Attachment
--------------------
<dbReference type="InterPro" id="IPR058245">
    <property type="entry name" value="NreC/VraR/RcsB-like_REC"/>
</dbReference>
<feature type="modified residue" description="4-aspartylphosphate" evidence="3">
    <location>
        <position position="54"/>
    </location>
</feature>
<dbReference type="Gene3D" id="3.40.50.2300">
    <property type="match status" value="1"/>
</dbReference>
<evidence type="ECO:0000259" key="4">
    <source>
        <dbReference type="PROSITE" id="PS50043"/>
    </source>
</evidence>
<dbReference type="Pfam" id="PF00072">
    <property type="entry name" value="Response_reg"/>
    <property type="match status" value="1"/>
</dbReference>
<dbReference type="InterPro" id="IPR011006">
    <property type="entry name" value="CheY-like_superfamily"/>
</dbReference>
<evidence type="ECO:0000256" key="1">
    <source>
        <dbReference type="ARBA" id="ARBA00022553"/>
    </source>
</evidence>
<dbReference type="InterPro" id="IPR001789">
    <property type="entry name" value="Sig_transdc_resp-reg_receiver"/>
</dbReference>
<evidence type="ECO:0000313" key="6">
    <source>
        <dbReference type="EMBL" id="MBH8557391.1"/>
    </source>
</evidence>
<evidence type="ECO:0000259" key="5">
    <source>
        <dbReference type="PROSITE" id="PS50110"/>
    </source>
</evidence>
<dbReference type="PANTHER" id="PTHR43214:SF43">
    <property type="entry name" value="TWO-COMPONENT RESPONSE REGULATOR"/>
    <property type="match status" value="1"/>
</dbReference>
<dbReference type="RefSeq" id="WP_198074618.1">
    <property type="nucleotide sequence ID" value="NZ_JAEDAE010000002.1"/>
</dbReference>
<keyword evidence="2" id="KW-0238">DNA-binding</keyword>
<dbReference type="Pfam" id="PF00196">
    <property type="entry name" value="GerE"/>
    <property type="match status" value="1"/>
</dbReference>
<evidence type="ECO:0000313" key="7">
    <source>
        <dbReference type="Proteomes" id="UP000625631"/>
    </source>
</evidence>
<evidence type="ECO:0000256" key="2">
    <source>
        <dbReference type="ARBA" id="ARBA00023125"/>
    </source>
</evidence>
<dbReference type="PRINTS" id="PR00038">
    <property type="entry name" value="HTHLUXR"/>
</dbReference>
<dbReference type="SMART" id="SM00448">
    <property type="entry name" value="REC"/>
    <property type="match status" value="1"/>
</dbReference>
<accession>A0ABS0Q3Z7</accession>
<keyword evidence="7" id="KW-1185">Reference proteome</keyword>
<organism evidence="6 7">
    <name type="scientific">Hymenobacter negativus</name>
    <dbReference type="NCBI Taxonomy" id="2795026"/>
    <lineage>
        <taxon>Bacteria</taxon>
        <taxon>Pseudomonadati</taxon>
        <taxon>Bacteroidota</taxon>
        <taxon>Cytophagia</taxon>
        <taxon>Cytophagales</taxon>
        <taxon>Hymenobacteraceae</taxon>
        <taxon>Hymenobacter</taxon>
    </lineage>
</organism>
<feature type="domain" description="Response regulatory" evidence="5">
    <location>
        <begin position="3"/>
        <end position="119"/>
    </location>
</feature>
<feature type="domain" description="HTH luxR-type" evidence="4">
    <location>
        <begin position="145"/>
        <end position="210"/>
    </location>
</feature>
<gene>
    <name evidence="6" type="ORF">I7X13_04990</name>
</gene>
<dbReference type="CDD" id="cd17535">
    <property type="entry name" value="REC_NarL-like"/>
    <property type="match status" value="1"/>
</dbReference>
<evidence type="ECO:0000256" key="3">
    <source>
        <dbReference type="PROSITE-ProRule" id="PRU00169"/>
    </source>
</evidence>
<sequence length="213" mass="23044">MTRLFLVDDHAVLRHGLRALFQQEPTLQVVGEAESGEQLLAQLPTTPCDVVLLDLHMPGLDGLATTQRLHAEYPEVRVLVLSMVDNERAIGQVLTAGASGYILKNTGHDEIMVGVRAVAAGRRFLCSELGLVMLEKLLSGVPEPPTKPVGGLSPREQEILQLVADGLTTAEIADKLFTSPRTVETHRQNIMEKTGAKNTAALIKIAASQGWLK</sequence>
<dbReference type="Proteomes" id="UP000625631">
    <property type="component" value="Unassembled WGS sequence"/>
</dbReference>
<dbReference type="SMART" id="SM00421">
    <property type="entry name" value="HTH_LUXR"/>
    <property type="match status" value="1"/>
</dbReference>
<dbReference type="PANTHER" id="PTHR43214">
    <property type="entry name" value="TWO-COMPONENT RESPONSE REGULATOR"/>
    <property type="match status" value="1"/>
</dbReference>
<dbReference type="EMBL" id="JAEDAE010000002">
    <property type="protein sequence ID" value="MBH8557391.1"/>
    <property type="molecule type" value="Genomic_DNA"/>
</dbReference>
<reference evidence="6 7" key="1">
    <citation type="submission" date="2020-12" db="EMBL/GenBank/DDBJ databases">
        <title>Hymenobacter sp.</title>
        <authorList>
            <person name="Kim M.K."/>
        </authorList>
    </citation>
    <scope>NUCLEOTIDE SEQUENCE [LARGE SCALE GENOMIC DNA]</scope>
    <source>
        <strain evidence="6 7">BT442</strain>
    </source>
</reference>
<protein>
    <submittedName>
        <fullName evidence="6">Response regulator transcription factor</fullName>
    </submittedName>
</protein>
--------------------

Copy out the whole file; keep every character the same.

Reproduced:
<dbReference type="InterPro" id="IPR058245">
    <property type="entry name" value="NreC/VraR/RcsB-like_REC"/>
</dbReference>
<feature type="modified residue" description="4-aspartylphosphate" evidence="3">
    <location>
        <position position="54"/>
    </location>
</feature>
<dbReference type="Gene3D" id="3.40.50.2300">
    <property type="match status" value="1"/>
</dbReference>
<evidence type="ECO:0000259" key="4">
    <source>
        <dbReference type="PROSITE" id="PS50043"/>
    </source>
</evidence>
<dbReference type="Pfam" id="PF00072">
    <property type="entry name" value="Response_reg"/>
    <property type="match status" value="1"/>
</dbReference>
<dbReference type="InterPro" id="IPR011006">
    <property type="entry name" value="CheY-like_superfamily"/>
</dbReference>
<evidence type="ECO:0000256" key="1">
    <source>
        <dbReference type="ARBA" id="ARBA00022553"/>
    </source>
</evidence>
<dbReference type="InterPro" id="IPR001789">
    <property type="entry name" value="Sig_transdc_resp-reg_receiver"/>
</dbReference>
<evidence type="ECO:0000313" key="6">
    <source>
        <dbReference type="EMBL" id="MBH8557391.1"/>
    </source>
</evidence>
<evidence type="ECO:0000259" key="5">
    <source>
        <dbReference type="PROSITE" id="PS50110"/>
    </source>
</evidence>
<dbReference type="PANTHER" id="PTHR43214:SF43">
    <property type="entry name" value="TWO-COMPONENT RESPONSE REGULATOR"/>
    <property type="match status" value="1"/>
</dbReference>
<dbReference type="RefSeq" id="WP_198074618.1">
    <property type="nucleotide sequence ID" value="NZ_JAEDAE010000002.1"/>
</dbReference>
<keyword evidence="2" id="KW-0238">DNA-binding</keyword>
<dbReference type="Pfam" id="PF00196">
    <property type="entry name" value="GerE"/>
    <property type="match status" value="1"/>
</dbReference>
<evidence type="ECO:0000313" key="7">
    <source>
        <dbReference type="Proteomes" id="UP000625631"/>
    </source>
</evidence>
<evidence type="ECO:0000256" key="2">
    <source>
        <dbReference type="ARBA" id="ARBA00023125"/>
    </source>
</evidence>
<dbReference type="PRINTS" id="PR00038">
    <property type="entry name" value="HTHLUXR"/>
</dbReference>
<dbReference type="SMART" id="SM00448">
    <property type="entry name" value="REC"/>
    <property type="match status" value="1"/>
</dbReference>
<accession>A0ABS0Q3Z7</accession>
<keyword evidence="7" id="KW-1185">Reference proteome</keyword>
<organism evidence="6 7">
    <name type="scientific">Hymenobacter negativus</name>
    <dbReference type="NCBI Taxonomy" id="2795026"/>
    <lineage>
        <taxon>Bacteria</taxon>
        <taxon>Pseudomonadati</taxon>
        <taxon>Bacteroidota</taxon>
        <taxon>Cytophagia</taxon>
        <taxon>Cytophagales</taxon>
        <taxon>Hymenobacteraceae</taxon>
        <taxon>Hymenobacter</taxon>
    </lineage>
</organism>
<feature type="domain" description="Response regulatory" evidence="5">
    <location>
        <begin position="3"/>
        <end position="119"/>
    </location>
</feature>
<feature type="domain" description="HTH luxR-type" evidence="4">
    <location>
        <begin position="145"/>
        <end position="210"/>
    </location>
</feature>
<gene>
    <name evidence="6" type="ORF">I7X13_04990</name>
</gene>
<dbReference type="CDD" id="cd17535">
    <property type="entry name" value="REC_NarL-like"/>
    <property type="match status" value="1"/>
</dbReference>
<evidence type="ECO:0000256" key="3">
    <source>
        <dbReference type="PROSITE-ProRule" id="PRU00169"/>
    </source>
</evidence>
<sequence length="213" mass="23044">MTRLFLVDDHAVLRHGLRALFQQEPTLQVVGEAESGEQLLAQLPTTPCDVVLLDLHMPGLDGLATTQRLHAEYPEVRVLVLSMVDNERAIGQVLTAGASGYILKNTGHDEIMVGVRAVAAGRRFLCSELGLVMLEKLLSGVPEPPTKPVGGLSPREQEILQLVADGLTTAEIADKLFTSPRTVETHRQNIMEKTGAKNTAALIKIAASQGWLK</sequence>
<dbReference type="Proteomes" id="UP000625631">
    <property type="component" value="Unassembled WGS sequence"/>
</dbReference>
<dbReference type="SMART" id="SM00421">
    <property type="entry name" value="HTH_LUXR"/>
    <property type="match status" value="1"/>
</dbReference>
<dbReference type="PANTHER" id="PTHR43214">
    <property type="entry name" value="TWO-COMPONENT RESPONSE REGULATOR"/>
    <property type="match status" value="1"/>
</dbReference>
<dbReference type="EMBL" id="JAEDAE010000002">
    <property type="protein sequence ID" value="MBH8557391.1"/>
    <property type="molecule type" value="Genomic_DNA"/>
</dbReference>
<reference evidence="6 7" key="1">
    <citation type="submission" date="2020-12" db="EMBL/GenBank/DDBJ databases">
        <title>Hymenobacter sp.</title>
        <authorList>
            <person name="Kim M.K."/>
        </authorList>
    </citation>
    <scope>NUCLEOTIDE SEQUENCE [LARGE SCALE GENOMIC DNA]</scope>
    <source>
        <strain evidence="6 7">BT442</strain>
    </source>
</reference>
<protein>
    <submittedName>
        <fullName evidence="6">Response regulator transcription factor</fullName>
    </submittedName>
</protein>